So, what does storytelling require, anyway? Part 2

Storytelling for Success

When we last left our intrepid hero on the road to narrative success, I was breaking down the four classic narrative tropes. Not just out of the goodness of my heart, though. Nope. Out of a desire to help make marketing that doesn’t suck. And as luck would have it, there is an incredible of excellent marketing that concentrates on the next trope. So let’s take a look at…

Protagonist vs. Society, ie: The Man Can’t Keep Me Down (Unless We’re Talkin’ Orwell Because In That Case Yikes), Fighting the Good Fight, Plucky Hero Battling Overwhelming Odds, Me vs. An Entire Culture Set Up For Folks Who Are Morning People Where Is My Coffee 

And wow, for those of you who don’t remember, Mac did this better’n anyone. It’s no accident I mentioned George Orwell above.

In 1984, during the third quarter of the Super Bowl, Apple decided to introduce the Macintosh personal computer with a big budget boom. Directed by no less than Ridley Scott, the commercial never aired again due to a lawsuit from the Orwell estate.

It didn’t need to air again. It blew the roof off with just one national broadcast. And it was so startling that Apple got loads of free repetition — news programs showed the whole thing over and over again.

This thing is so well constructed. With minimal time, the ad uses drab colors to create a dystopian nightmare shattered by the brightness of both the one person who tears it all down, athlete Anya Major, and the exploding screen. This is how you do it. Maximum storytelling power packed into a single punch. A concentrated dose of awesome.

The great thing about this narrative trope is that you don’t have to have a budget capable of luring in the director of Blade Runner. How could you use this trope in your own social media marketing as a small- or medium-sized business?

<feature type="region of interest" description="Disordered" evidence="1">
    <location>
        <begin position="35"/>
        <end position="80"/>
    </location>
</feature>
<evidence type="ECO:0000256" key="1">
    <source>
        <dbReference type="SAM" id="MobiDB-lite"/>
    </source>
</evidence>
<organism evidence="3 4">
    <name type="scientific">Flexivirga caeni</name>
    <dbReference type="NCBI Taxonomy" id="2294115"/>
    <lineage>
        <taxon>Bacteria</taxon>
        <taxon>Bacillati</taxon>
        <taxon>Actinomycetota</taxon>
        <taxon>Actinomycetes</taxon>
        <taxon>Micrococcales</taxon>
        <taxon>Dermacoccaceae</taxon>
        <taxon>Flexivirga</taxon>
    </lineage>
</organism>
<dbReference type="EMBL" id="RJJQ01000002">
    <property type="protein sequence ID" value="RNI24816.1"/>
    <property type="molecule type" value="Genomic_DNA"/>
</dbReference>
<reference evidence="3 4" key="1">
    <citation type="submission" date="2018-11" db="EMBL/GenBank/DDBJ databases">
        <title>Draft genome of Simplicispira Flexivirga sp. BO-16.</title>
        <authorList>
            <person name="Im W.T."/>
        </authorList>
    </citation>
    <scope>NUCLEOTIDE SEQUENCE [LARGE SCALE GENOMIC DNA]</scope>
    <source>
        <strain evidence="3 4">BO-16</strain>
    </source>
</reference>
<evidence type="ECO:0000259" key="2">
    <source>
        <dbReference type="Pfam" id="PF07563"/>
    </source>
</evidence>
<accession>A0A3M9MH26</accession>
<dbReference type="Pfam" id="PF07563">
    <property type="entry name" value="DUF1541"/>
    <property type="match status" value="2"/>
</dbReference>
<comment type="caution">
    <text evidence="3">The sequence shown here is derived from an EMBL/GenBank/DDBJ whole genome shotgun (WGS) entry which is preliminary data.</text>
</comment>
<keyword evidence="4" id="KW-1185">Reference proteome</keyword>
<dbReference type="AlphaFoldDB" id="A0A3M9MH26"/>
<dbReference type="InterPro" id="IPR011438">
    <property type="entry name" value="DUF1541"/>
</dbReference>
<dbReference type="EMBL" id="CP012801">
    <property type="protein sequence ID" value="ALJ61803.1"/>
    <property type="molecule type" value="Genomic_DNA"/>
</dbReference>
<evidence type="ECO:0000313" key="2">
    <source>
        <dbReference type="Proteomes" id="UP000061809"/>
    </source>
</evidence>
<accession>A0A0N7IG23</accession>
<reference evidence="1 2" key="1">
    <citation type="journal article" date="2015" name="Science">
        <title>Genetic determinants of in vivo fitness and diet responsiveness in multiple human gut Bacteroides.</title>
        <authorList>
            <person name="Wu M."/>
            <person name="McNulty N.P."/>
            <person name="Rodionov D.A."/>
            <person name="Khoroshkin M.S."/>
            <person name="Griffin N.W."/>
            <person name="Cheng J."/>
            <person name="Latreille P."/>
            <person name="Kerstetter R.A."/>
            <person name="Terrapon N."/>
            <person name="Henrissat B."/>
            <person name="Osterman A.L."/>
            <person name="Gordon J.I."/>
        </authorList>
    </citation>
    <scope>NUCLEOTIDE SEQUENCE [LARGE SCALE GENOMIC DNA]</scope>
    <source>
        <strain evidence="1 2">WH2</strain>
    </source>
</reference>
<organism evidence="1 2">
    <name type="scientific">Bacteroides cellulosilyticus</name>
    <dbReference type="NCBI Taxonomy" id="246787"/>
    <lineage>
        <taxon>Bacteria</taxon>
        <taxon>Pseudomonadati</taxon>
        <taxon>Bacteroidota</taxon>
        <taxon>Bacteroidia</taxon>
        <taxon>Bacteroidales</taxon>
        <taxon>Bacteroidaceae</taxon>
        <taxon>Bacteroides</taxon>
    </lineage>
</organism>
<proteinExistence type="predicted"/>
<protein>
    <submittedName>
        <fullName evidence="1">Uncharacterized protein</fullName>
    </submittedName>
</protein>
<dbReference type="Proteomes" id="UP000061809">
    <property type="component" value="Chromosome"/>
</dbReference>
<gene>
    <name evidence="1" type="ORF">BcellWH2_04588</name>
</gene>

Positioning yourself as the scrappy underdog isn’t hard when you actually are the scrappy underdog — and if you’re an SMB, that’s pretty much the case. So what about a campaign featuring a clever hashtag? #mightytiny doesn’t take up too many characters in case you need to use it on Twitter, and doesn’t make you sound ineffectual.

Or how about an infographic? There are multiple free or very low cost services to help you create one if you’re small enough not to have in-house graphic design. Concentric circles like a target, each labeled with statistics about the reality of your industry. X number of, say, realtors in the country. Y dollars of big ad budgets for the biggest names in the field. Z number of pros in the area. Then there’s you in the center, the only one like you, concentrated awesome just like Macintosh.

Finally, a sidenote: Be careful about overtly demonizing your competitors. It can backfire by making you look creepy. And we have a very strict anti-creepy policy around these parts, mm?

Tune in next time, when we take a gander at the next trope ripe for the plucking.

2 thoughts on “So, what does storytelling require, anyway? Part 2

  1. Pingback: So, what does storytelling require, anyway? Part 3 | Storytelling for Success

  2. Pingback: So, what does storytelling require, anyway? Part 4 | Storytelling for Success

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